Friday, February 29, 2008

Protons bring fusion into view

Researchers in the US have now developed an imaging technique that could help bring fusion power to fruition. Richard Petrasso and colleagues at the Massachusettes Institute of Technology and Wolfgang Theobold and colleagues at the University of Rochester have used "proton radiography" to map the electromagnetic structure of the extremely hot, dense plasmas in which fusion reactions take place. The technique has revealed hitherto unseen magnetic and electric fields, and could help researchers to get fusion plasmas to ignite—the key to electricity generation.

The MIT-Rochester technique applies to inertial-confinement fusion (ICF), which is one of two possible routes to a fusion reactor. The idea behind ICF is to bombard fuel capsules (typically containing deutrium and tritium) with high-powered laser pulses so that they implode, generating a small volume of hot, dense plasma in which the deutrium and tritium nuclei can overcome their electrical replusion and produce a helium nucleus plus a free neutron. Since these reaction products are lighter than the original nuclei, copious energy is released via Einstein's mass-energy equivalence.

In the new work, the MIT and Rochester researchers used 36 beams at the high-powered OMEGA laser facility at Rochester to symmetrically implode ICF fuel capsules (Science 319 1223). The same beams also struck a different capsule 1 cm away which was filled with deuterium and helium-3 gas. Protons released from this "backlighter" capsule all have the same (known) energy, so by measuring the deflection of the positively charged protons that had transited some plasma the team was able to map the electromagentic fields present in ICF implosions for the first time.

Diagram of the experiment used to image the plasma. Protons from the backlighter capsule (left) travel through the target capsule before their position and energy is determined by a detector. (Courtesy: Science)

Monday, February 25, 2008

Electron filmed for first time ever

Now it is possible to see a movie of an electron. The movie shows how an electron rides on a light wave after just having been pulled away from an atom. This is the first time an electron has ever been filmed, and the results are presented in the latest issue of Physical Review Letters.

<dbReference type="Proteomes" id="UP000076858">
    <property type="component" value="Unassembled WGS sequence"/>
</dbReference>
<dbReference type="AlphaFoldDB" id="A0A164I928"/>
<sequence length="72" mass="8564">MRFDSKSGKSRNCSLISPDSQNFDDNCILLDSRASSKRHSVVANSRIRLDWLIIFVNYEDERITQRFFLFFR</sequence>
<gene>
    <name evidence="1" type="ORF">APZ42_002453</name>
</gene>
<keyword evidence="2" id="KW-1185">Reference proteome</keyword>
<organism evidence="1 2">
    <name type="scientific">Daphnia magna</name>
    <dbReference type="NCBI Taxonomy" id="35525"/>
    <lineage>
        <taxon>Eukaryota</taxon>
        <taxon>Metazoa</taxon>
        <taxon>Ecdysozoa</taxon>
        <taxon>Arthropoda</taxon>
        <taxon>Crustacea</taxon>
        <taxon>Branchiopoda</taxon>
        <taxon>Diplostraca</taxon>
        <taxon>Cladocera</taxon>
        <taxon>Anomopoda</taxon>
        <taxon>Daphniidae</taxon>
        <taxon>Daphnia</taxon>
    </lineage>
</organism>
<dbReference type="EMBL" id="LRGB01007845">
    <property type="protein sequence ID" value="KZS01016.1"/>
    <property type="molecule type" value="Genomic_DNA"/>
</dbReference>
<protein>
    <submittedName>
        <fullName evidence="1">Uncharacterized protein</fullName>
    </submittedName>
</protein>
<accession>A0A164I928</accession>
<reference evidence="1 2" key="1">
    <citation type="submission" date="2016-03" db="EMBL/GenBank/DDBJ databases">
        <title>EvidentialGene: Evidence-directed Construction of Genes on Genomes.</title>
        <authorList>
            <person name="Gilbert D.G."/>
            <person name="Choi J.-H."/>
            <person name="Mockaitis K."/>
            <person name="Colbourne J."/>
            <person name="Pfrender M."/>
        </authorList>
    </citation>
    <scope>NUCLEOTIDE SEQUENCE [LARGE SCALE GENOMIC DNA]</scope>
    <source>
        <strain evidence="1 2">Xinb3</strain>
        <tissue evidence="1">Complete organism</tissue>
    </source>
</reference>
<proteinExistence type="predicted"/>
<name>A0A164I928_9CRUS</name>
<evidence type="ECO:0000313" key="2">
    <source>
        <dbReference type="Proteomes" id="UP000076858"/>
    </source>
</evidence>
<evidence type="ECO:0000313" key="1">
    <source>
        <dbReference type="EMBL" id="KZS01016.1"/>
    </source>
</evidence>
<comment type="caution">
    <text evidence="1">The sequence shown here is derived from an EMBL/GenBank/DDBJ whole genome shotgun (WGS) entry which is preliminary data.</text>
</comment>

Previously it has been impossible to photograph electrons since their extremely high velocities have produced blurry pictures. In order to capture these rapid events, extremely short flashes of light are necessary, but such flashes were not previously available. With the use of a newly developed technology for generating short pulses from intense laser light, so-called attosecond pulses, scientists at the Lund University Faculty of Engineering in Sweden have managed to capture the electron motion for the first time.

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Tuesday, February 19, 2008

The most intense laser pulse in the universe

The people on HERCULES laser at the University of Michigan has claimed to have created the most intense laser pulse in the universe.

The record-setting beam measures 20 billion trillion watts per square centimeter. It contains 300 terawatts of power, about 300 times the capacity of the entire US electricity grid. The laser beam’s power is concentrated to a 1.3-µm speck about 100th the diameter of a human hair. To achieve this beam, the research team added another amplifier to HERCULES (high-energy repetitive CUOS laser system) laser system, which previously operated at 50 terawatts.

Wednesday, February 13, 2008

Femtosecond laser creates subsurface structures

Reported by

German researchers have used an ultrashort pulsed laser to create subsurface nanostructures in a sapphire crystal. The team believes that the techniques could be used to fabricate microfluidic devices as well as 3D photonic structures. (Optics Express 16 1517.)

SEM images of the entrance of the modified and etched channel directly after etching (left) and cross section of hollow nanoplanes in 500 μm depth of the same track. Laser beam propagated from top to bottom, three parallel scans with an offset of 3 μm, focused with NA=0.55, f=500 kHz, P=450 mW.

Friday, February 01, 2008

Femtosecond laser produced the colored metals

A tabletop femtosecond laser has been used to change the surface properties of metals to reflect a specific color or combination of colors. Silver, platinum, gold, and other metals have been turned colors such as blue, gray, black, and purple.

Today and reported Unversity of Rochester's Professor Guo's recent research achievement.

The intense blast forces the surface of the metal to form nanostructures -- pits, globules and strands that response incoming light in different ways depending on the way the laser pulse sculpted the structures. Since the structures are smaller than the wavelength of light, the way they reflect light is highly dependent upon their specific size and shape, Guo said. Varying the laser intensity, pulse length, and number of pulses, allows Guo to control the configuration of the nanostructures, and hence control what color the metal reflects.